When in the position of simply being a fan of Star Trek, viewing canon in the simplistic manner of "if it's on the screen, it's canon" is fine (though there are still many contradictions in what was seen on screen that cannot be simply explained away, especially if you go back to TOS).

However, when you want to go more in depth into the setting, especially if writing a story or creating a game based in that setting, it is necessary to consider far more than simply "what was on the screen," though that of course does take -precedence.-

It is also necessary to determine what is the true canon situation when two things on screen contradict each other. One of the first sources to go to in such a situation is the production information. The reasons why certain things were presented in certain ways.

One great example of this is the Warp 10 barrier. In TOS, they frequently fly past Warp 10. In TNG and onward, Warp 10 is the maximum possible speed and equates to infinite velocity. We know -why- this is because we can look at the production information. Gene Roddenberry hated how high the numbers kept getting in TOS, so he created a new Warp Factor scale that stopped at 10, with 10 being equal to infinite velocity, and applied that at the start of TNG. Thus, sometime between the time period of TOS and the time period of TNG, the Warp Factor Scale used by the Federation was changed. This is canon. This is canon that is utilizing production information.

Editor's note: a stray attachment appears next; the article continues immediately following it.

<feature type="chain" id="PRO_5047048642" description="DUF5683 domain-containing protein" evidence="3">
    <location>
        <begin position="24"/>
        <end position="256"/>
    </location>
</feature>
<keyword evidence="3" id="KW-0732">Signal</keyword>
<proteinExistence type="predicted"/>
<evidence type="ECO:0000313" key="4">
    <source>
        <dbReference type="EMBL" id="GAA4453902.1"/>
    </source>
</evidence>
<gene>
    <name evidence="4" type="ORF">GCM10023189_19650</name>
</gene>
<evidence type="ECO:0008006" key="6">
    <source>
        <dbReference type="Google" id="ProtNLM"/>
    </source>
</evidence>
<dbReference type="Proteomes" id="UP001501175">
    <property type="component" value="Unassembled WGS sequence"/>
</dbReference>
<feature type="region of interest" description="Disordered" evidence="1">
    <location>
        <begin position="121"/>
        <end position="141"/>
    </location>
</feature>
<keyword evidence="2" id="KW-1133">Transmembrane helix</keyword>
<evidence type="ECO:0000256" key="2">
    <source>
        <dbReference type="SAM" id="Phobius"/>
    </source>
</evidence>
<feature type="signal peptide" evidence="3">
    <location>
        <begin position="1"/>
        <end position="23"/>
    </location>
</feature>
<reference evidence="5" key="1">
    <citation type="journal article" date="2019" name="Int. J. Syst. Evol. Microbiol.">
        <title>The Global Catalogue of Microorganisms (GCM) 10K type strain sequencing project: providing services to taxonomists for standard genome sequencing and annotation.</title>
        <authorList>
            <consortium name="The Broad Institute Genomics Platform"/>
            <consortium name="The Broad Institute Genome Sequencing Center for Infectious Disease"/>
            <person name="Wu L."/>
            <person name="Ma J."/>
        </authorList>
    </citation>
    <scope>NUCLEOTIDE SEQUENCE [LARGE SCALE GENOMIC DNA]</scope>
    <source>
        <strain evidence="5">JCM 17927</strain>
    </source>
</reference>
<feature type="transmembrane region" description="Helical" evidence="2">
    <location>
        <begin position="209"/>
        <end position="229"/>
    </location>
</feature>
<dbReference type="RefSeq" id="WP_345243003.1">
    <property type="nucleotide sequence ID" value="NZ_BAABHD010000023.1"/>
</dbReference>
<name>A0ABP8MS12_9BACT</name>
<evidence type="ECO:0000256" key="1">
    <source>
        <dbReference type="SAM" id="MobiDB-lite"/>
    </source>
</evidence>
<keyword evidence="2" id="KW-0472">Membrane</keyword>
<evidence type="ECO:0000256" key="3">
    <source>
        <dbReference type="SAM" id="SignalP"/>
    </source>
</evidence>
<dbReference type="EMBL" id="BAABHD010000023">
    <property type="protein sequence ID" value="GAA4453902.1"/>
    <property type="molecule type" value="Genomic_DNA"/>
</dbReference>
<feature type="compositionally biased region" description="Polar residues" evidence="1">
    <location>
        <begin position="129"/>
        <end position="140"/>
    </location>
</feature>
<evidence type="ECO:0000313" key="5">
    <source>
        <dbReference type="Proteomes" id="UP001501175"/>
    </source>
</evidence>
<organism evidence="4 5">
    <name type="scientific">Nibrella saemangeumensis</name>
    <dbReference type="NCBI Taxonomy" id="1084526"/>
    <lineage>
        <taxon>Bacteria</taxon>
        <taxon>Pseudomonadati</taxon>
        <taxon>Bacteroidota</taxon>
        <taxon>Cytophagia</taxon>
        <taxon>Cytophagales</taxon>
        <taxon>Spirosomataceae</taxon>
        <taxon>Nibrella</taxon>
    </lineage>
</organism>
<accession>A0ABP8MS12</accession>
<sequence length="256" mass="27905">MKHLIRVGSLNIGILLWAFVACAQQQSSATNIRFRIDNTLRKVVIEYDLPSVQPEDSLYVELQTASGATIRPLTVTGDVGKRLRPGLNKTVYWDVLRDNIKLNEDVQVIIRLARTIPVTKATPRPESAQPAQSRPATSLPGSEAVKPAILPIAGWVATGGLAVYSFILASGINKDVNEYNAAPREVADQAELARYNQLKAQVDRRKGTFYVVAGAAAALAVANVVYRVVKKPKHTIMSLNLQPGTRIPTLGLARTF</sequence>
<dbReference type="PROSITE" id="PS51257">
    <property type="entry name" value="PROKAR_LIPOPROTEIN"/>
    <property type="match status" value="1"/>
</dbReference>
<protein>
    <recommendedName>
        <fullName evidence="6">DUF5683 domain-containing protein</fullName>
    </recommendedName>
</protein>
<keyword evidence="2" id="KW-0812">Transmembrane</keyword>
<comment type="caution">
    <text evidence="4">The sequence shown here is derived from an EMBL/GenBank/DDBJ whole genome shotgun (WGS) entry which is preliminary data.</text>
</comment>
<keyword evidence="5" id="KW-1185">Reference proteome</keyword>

The reason some things from production are referred to as "soft canon" is because they are not "set in stone" (not that anything actually seen on screen necessarily is either, when it comes down to it) and may be changed/given a different/better explanation at a later date in an actual on-screen instance. An example here is the changes in Klingon foreheads between the 22nd century and 24th century. We could only look at production information to formulate any kind of reasoning for the change until the episodes in ENT that gave us a canon in-setting reason for the changes.